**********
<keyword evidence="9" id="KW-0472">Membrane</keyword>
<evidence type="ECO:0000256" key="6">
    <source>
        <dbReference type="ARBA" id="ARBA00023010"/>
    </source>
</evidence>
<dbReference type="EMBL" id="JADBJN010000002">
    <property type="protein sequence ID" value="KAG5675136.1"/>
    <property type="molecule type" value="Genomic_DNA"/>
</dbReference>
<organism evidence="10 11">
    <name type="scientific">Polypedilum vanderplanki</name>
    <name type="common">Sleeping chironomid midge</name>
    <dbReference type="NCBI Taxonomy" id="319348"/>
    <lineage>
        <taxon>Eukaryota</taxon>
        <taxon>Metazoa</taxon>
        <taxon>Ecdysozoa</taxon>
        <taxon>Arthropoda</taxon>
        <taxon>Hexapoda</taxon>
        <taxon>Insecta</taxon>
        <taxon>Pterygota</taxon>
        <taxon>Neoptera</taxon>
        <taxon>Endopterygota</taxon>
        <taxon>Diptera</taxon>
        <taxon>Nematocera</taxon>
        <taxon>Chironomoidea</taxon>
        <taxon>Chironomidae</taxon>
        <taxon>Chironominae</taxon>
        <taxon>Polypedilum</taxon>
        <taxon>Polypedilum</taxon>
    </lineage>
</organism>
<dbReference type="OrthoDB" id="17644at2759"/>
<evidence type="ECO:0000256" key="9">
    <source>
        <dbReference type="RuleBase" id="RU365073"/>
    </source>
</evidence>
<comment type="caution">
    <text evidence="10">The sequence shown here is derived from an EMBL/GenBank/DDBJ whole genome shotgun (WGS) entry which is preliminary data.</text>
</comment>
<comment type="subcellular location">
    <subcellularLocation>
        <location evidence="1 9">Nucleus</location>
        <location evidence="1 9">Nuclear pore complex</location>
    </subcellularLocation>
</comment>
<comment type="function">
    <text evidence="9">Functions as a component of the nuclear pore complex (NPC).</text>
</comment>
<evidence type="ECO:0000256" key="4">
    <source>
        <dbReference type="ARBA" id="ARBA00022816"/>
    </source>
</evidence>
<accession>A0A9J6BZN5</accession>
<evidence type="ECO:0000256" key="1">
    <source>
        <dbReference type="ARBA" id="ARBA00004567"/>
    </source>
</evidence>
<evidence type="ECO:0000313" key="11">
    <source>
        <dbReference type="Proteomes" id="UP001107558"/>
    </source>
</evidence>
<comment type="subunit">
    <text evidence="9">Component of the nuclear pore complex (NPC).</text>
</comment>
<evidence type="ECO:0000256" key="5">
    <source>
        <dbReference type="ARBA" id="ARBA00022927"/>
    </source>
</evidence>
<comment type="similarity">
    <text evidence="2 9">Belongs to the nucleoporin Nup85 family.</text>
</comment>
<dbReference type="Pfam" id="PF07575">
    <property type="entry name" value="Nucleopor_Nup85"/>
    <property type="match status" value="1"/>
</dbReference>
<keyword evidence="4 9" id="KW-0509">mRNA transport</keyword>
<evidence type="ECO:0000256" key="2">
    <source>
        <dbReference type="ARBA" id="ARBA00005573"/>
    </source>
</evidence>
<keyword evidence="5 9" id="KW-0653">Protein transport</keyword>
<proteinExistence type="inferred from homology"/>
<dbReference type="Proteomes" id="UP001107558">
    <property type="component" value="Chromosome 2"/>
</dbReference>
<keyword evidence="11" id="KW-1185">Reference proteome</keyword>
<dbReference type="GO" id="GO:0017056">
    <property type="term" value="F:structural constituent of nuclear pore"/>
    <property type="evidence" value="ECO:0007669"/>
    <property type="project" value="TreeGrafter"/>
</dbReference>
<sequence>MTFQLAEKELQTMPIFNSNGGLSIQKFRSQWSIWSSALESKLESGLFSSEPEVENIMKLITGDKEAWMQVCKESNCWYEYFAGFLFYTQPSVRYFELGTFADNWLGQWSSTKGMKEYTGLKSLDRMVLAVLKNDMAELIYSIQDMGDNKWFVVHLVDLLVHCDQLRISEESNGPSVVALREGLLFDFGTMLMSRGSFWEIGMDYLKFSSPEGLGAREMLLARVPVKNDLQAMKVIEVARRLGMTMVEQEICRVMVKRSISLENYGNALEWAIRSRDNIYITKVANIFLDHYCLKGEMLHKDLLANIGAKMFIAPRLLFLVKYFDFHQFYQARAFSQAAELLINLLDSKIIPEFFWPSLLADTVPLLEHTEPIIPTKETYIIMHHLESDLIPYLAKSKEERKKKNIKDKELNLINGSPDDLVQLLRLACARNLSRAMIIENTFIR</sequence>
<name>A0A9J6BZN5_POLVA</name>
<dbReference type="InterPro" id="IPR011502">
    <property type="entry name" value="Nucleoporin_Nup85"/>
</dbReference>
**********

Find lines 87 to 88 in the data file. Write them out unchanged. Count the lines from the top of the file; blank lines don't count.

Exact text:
    </source>
</evidence>